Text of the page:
Vitamin D-Rich Diet in Mice Modulates Erythrocyte Survival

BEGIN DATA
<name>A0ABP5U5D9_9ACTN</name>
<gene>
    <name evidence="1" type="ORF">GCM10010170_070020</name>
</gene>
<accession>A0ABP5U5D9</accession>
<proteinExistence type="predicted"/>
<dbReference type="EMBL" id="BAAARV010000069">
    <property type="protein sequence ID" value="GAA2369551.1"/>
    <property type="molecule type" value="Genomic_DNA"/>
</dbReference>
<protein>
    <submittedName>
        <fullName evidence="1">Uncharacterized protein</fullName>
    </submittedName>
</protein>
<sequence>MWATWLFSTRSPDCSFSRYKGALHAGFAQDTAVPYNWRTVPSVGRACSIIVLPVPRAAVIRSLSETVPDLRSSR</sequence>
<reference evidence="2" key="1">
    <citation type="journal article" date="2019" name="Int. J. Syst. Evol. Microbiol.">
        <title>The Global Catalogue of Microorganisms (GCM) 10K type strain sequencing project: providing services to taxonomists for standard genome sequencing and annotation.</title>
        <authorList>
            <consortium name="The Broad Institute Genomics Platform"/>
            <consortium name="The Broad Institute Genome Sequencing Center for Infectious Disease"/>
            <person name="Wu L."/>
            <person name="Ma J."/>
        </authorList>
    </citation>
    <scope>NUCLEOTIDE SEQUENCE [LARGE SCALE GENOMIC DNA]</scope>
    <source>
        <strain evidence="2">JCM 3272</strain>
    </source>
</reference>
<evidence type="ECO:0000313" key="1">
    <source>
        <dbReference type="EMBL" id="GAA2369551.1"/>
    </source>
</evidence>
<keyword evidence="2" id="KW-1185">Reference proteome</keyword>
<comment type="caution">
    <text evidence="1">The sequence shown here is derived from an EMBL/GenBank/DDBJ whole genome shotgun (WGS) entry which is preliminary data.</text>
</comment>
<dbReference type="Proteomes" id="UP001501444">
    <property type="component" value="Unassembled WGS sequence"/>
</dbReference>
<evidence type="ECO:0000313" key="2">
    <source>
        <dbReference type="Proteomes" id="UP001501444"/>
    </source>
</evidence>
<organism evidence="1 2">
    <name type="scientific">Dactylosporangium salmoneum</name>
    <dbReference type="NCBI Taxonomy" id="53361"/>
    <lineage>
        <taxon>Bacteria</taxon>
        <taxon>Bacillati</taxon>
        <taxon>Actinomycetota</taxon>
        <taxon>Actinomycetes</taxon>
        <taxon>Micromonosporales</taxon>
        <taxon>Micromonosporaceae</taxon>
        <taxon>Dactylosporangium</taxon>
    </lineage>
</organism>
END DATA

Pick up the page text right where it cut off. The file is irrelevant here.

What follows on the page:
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BACKGROUND/AIMS: Epidemiological evidence suggests that vitamin D deficiency is associated with anemia. The potent metabolite 1,25(OH)2 vitamin D3 [1,25(OH)2D3] activates various signaling cascades regulating a myriad of cellular functions including suicidal cell death or apoptosis. Suicidal death of erythrocytes or eryptosis is characterized by cell shrinkage and cell membrane scrambling leading to phosphatidylserine (PS) externalization. Stimulation of eryptosis may limit lifespan of circulating erythrocytes and thus cause anemia. In the present study, we explored the effect of a high vitamin D diet (10,000 I.U. vitamin D for 14 days) in mice on eryptosis. METHODS: Plasma concentrations of erythropoietin were estimated using an immunoassay kit, blood count using an electronic hematology particle counter, relative reticulocyte numbers using Retic-COUNT® reagent, PS exposure at the cell surface from annexin V binding, cell volume from forward scatter, and cytosolic Ca(2+) ([Ca(2+)]i) from Fluo3-fluorescence in FACS analysis. RESULTS: Vitamin D treatment decreased mean corpuscular volume, reticulocyte count, and plasma erythropoietin levels. Vitamin D treatment slightly but significantly decreased forward scatter but did not significantly modify spontaneous PS exposure and [Ca(2+)]i of freshly drawn erythrocytes. Vitamin D treatment augmented the stimulation of PS exposure and cell shrinkage following exposure to hyperosmotic shock (addition of 550 mM sucrose) or energy depletion (glucose removal) without significantly modifying [Ca(2+)]i. CONCLUSIONS: The present observations point to a subtle effect of exogenous vitamin D supplementation on erythrocyte survival.
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